74 Records of Alleged Abusive or Improper Conduct where the event type is “Denial of Protection to Most Vulnerable”

August 1, 2022

Data obtained by the Cato Institute show that, since the COVID-19 pandemic began, CBP personnel have used the Title 42 health provision to expel thousands of families with toddlers and babies into Mexico in the post-midnight hours, despite safety risks. The statistics “show that as of May 31, CBP had used its Title 42 ‘health’ authority to expel 30,806 children ages 3 and under—with about 41 percent of these expulsions occurring at midnight or later,” noted a blog post from Cato’s associate director of immigration studies, David Bier.

Under normal circumstances, CBP’s repatriation agreements with Mexico prohibit removals to Mexican border towns between 10:00 PM and 5:00 AM, except under emergency circumstances. Title 42 expulsions have occurred without regard to these repatriation restrictions. “The Biden Administration is actually expelling more children at night than even the Trump Administration did,” Cato noted.

— David J. Bier, “CBP Is Expelling Thousands of Infants and Toddlers to Mexico After Midnight” (Washington: Cato at Liberty, August 1, 2022) https://www.cato.org/blog/cbp-expelling-thousands-infants-toddlers-mexico-after-midnight.

Sector(s): Border-Wide

Agency(ies): CBP

Event Type(s): Dangerous Deportation, Denial of Protection to Most Vulnerable, Endangerment

Last Known Accountability Status: Unknown

Victim Classification: Accompanied Child, Family Unit

Late July, 2022

The Nogales, Arizona-based Kino Border Initiative (KBI) reported on August 4 that “Walter [name changed to protect privacy], a gay man from El Salvador, recently arrived at Kino after surviving an attempted murder in his country.”

On his journey, the coyote abandoned him in the desert, where he wandered alone until he was able to find BP and present himself to seek asylum. Despite explaining his situation, showing the scars from the murder attempt and explaining that he would be killed if he had to return to El Salvador, BP [Border Patrol] expelled him to Mexico.

— “August 4 update from KBI” (Nogales: Kino Border Initiative, August 4, 2022).

Sector(s): Tucson

Agency(ies): Border Patrol

Event Type(s): Denial of Protection to Most Vulnerable

Last Known Accountability Status: Unknown

Victim Classification: El Salvador, LGBTQ, Single Adult

Mid-July, 2022

Though a May 23, 2022 District of Columbia Circuit Court of Appeals ruling prohibited CBP personnel from using Title 42 to expel asylum-seeking families to places where they will be persecuted or tortured (original link), the practice continues.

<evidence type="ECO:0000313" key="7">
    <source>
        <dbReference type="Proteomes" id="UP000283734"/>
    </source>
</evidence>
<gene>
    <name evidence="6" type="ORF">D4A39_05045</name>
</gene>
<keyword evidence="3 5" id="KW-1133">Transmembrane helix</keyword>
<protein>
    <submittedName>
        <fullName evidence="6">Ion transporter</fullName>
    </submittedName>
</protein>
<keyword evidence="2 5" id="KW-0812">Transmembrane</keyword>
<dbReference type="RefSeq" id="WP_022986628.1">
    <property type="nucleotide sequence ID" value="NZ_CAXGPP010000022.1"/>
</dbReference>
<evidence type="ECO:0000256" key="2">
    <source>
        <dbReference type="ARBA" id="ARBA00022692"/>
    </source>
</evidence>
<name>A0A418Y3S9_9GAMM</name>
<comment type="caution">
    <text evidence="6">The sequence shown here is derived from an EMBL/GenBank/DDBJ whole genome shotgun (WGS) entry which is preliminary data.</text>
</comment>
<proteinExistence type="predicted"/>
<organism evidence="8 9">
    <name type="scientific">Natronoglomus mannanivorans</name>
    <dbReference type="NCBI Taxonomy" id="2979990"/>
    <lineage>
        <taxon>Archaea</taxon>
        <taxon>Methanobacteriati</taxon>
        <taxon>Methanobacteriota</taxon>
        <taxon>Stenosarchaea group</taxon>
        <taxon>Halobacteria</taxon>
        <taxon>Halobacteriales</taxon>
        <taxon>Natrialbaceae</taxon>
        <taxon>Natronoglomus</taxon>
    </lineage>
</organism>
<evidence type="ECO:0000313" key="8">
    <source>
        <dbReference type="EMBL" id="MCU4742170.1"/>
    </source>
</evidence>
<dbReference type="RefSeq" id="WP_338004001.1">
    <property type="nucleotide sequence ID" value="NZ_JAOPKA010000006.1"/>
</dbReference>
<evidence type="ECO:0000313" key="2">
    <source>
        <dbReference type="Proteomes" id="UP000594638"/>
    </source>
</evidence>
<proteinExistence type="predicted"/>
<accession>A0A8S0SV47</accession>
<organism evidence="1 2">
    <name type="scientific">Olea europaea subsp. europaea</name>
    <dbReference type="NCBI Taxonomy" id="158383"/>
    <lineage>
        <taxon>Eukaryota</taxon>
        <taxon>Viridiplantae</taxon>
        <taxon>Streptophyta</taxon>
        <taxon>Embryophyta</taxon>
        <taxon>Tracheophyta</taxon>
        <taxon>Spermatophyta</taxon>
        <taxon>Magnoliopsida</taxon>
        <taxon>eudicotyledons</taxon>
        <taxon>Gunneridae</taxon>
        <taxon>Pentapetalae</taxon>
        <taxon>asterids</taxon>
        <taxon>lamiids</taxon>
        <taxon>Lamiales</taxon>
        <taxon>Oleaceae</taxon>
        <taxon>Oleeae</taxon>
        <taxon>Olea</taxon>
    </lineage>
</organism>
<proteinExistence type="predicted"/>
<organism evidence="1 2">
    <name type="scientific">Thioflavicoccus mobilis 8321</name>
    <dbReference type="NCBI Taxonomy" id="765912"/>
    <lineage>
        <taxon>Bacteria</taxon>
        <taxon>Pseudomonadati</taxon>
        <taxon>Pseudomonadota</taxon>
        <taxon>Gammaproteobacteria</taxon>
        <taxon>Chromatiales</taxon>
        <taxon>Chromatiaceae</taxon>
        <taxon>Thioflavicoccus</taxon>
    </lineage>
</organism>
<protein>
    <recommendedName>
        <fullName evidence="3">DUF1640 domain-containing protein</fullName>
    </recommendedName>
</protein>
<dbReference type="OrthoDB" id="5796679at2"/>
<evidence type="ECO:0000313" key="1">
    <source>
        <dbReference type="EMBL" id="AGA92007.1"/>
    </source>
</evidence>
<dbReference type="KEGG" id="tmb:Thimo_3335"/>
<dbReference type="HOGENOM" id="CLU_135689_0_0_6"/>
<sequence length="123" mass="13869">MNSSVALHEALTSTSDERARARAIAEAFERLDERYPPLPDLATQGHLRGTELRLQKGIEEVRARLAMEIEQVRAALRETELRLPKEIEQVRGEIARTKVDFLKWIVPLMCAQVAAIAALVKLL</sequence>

The Nogales, Arizona-based Kino Border Initiative (KBI) reported the case of a Guatemalan family that was separated in Border Patrol custody after being denied a chance to ask for asylum:

Maribel [name changed to protect privacy], her husband and their 6-month-old baby fled Guatemala and presented themselves to Border Patrol near Sasabe, AZ to request asylum. The BP agent told them they would have a chance to ask for asylum later, but they were never given an opportunity to explain their situation. Instead, they were transported to Tucson, where they separated Maribel and her child from her husband, putting them in different buses to expel them to Mexico. The men’s bus arrived in Nogales first, and the non-Mexicans were detained by Mexico’s INM, to be transferred to their immigration station in Hermosillo. When Maribel arrived, she was told they could not transport her to Hermosillo, as her baby was sick. Maribel has not heard from her husband since.  Maribel’s expulsion under Title 42 led to family separation by Mexican authorities, putting her in a more vulnerable situation and creating repeated human rights violations.

— “July 21 update from KBI” (Nogales: Kino Border Initiative, July 21, 2022).

Sector(s): Tucson

Agency(ies): Border Patrol

Event Type(s): Denial of Protection to Most Vulnerable, Family Separation

Last Known Accountability Status: Unknown

Victim Classification: Family Unit, Guatemala

Mid-July, 2022

Though a May 23, 2022 District of Columbia Circuit Court of Appeals ruling prohibited CBP personnel from using Title 42 to expel asylum-seeking families to places where they will be persecuted or tortured (original link), the practice continues. The Nogales, Arizona-based Kino Border Initiative (KBI) reported the case of a Guatemalan mother and children expelled to Mexico without a chance to seek protection in the United States.

After fleeing Guatemala, Belinda [name changed to protect privacy] and her 3 children asked CBP for access to the asylum process. The agents responded that they would be able to stay in the US and reunite with their family there, but instead, boarded them on a bus to deport them to Mexico. After arriving at the INM (National Migration Institute of Mexico), Belinda begged the officials not to deport her to Guatemala where she would face danger. The migration officer sent 45 people to Hermosillo to begin their deportation, but allowed Belinda to stay, a chance use of discretion that allowed Belinda to narrowly escape a return to danger.

— “July 21 update from KBI” (Nogales: Kino Border Initiative, July 21, 2022).

Sector(s): Tucson

Agency(ies): CBP

Event Type(s): Denial of Protection to Most Vulnerable

Last Known Accountability Status:

Victim Classification: Family Unit, Guatemala

Mid-June, 2022